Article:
Running on Empty: The Bikeriders Trades Story for Style

Jeff Nichols' roaring look at the birth of American biker culture has flash in excess, but lacks substance.

7 mins read

Jeff Nichols’ The Bikeriders, a thundering paen to the birth of American motorcycle culture, is high-gear style and attitude eclipsing a story stuck in neutral. Inspired by Danny Lyon’s 1968 photography book of the same title—which chronicled the circa 60s Chicago exploits of biker club the Outlaws—Nichols doesn’t so much bring the author’s iconic imagery and subjects to dramatic life as provide them plenty of space for posturing.

The extent to which one enjoys The Bikeriders, which has star turns, evocative cinematography and editing and overdrive poseur coolness, is dependent upon embracing such superficial diversions in lieu of narrative substance. Forget getting beneath the skins, and into the hearts, of its fledgling wild ones. Instead, we get a lot of tousled hair, backlit cigarette smoke, two-fisted beat downs, very broad regional accents and plenty of roaring engines. This is not to say that actors Austin Butler, Tom Hardy and (especially) Jodie Comer don’t work hard with what Nichols has given them, an origin tale of a gang named the Vandals that will be tested by crime, tragedy and love. They just don’t have a script matching their investments.

The preternaturally beautiful Butler, in movie star mode and proving his Elvis (for which he should have claimed the Oscar) wattage was no fluke, this time hangs his slicked locks, chiseled cheekbones and drawling baritone on a leather jacketed cipher named Benny, whom we first meet in a local watering hole, dragging on his smokes and—what else—getting into trouble with a couple of local boys looking to take him down a peg. In this introductory moment, the thirty-two-year-old star cuts a mean, handsome line, and Nichols—who has said that his first meeting with Butler confirmed the actor to be the most beautiful man alive—gives his blond-bronzed star plenty of smoldering close-ups. So far, so cool.

Butler’s Benny falls under the tutelage of Vandals founder and leader Johnny (Tom Hardy, in another odd vocal affectation), just getting the gang off the ground as Benny joins, precisely the moment Benny meets Kathy (Comer) in a late night pool hall, his smoldering stare and toned biceps hooking the mild-mannered Midwestern gal, played with no-nonsense directness by the Killing Eve and Tony-winning Prima Facie actress in the film’s best performance. 

In a framing device involving a retrospective interview conducted by young Danny Lyon (Mike Faist), Comer’s Kathy recounts the rise and fall of the Vandals’ born to be wild glory, which ensnared to-be husband Benny and caused her considerable grief trying to extricate him from its brotherhood. None of this yields much insight; perhaps Hardy’s Johnny would have been a more illuminating interview subject.

The bulk of this aimless picture mostly charts the misadventures of Johnny and company—a group of charming tough guys including Emory Cohen, Nichols regular Michael Shannon and Norman Reedus, who find fraternity tooling around the city streets and easy riding the midwestern sunsets—never mind the women who want them off the streets, which grow increasingly dangerous with young rival upstarts (Toby Wallace) out for blood.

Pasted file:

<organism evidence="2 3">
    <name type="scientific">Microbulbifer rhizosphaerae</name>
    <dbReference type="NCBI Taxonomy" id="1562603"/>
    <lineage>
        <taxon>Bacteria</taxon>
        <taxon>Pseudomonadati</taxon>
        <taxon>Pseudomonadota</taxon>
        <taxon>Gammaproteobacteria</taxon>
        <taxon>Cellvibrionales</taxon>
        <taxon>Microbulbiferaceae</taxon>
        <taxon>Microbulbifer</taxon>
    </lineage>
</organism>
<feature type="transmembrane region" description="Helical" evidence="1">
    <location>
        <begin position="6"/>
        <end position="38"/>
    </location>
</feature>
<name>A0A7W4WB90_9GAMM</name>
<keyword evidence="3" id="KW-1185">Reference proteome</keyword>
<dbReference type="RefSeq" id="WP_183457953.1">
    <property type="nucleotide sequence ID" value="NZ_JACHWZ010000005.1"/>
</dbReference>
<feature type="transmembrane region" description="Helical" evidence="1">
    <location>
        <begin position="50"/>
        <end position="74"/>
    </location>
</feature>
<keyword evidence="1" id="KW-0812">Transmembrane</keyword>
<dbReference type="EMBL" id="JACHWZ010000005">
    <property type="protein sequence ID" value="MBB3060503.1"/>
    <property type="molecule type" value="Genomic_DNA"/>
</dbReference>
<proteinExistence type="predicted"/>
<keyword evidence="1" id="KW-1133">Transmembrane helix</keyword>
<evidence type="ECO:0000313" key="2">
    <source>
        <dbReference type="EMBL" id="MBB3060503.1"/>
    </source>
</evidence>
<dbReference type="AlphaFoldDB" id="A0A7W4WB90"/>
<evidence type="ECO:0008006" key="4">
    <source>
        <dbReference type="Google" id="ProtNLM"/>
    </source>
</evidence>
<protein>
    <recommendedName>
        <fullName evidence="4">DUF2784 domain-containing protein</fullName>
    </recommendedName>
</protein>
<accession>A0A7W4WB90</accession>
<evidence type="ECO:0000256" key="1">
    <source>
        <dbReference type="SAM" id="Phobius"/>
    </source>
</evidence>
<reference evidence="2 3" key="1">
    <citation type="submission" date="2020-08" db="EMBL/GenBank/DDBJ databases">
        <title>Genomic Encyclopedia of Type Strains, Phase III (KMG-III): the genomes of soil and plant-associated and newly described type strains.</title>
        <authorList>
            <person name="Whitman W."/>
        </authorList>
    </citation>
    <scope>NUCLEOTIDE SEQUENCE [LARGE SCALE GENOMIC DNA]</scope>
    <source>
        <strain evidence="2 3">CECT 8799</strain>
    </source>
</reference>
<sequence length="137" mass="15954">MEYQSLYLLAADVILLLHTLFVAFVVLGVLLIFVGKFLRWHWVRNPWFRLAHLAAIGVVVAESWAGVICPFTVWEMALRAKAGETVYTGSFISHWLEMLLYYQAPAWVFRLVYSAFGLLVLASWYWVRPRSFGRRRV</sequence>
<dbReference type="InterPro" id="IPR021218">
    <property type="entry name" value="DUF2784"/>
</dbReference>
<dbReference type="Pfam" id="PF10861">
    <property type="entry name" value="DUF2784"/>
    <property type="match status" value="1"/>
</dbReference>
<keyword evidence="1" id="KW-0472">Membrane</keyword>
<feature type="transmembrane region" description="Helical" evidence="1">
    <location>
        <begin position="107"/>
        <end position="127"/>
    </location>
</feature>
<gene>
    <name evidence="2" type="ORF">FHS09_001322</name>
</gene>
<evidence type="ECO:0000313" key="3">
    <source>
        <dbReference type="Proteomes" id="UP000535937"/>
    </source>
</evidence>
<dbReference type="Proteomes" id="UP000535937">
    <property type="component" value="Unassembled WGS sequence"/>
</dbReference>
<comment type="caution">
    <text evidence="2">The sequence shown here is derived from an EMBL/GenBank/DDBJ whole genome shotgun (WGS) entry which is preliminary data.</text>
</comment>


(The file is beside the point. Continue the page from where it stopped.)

Nichols has taken a richly excavated, grittily real-life source—and in the film Faist’s Lyon proves perhaps more inquisitive than the filmmaker—and turned it into a glossy, Hollywood entertainment with eminently watchable stars but little thematic relevance. Where is Easy Rider’s nonconformist, counterculture spirt of anarchy? The Wild One’s youthful, establishment rebellion? How about Sons of Anarchy’s character detail? Melodrama of Coppola’s The Outsiders? By contrast, The Bikeriders says little, and does so with cardboard characters. Both Johnny and Benny are blanks; Kathy, slightly more than two dimensional.

Best in show Comer deploys a flattened-vowel, Midwestern accent straight out of the Chicago burbs; it’s accurate all right, as listening to recordings of the real-life Kathy verify. But front-and-center in a feature-length movie it becomes an actorly distraction, Comer presumably compensating for the thinness of her lady-in-waiting character, one pining for change in her preoccupied husband, a wan central conflict for a two-hour film. They argue and make up plenty, and like everything in the film, look great together.

Butler, for his part, dresses up underwritten Benny (he hardly speaks, once, about anything that would define him) with a glamour that the movie expertly trades on. This superficiality extends to Hardy’s tough-guy Johnny as well, whom we know is married and who becomes increasingly weary as the years roll on. But what makes this guy tick? How does he integrate leading the gang with the straight married with children life? What does the birth of this movement mean to him? Bafflingly, Nichols’ screenplay hardly bothers to inquire.

Nichols is a great American filmmaker, and in pictures like the heartland prophecy drama Take Shelter, interracial marriage landmark history Loving and rural portrait of innocence lost Mud he made his mark as a bar none, southern folk and gothic (and fact) chronicler and evocative storyteller. But with The Bikeriders, Nichols delivers his first film that is foremost flash, and not the rebel epic we sense he suspects. In the final moment, the film asks us to care about a development it hasn’t earned, but one that Butler sells with an expression conveying what’s been heretofore missing from his character and the film.

2 stars

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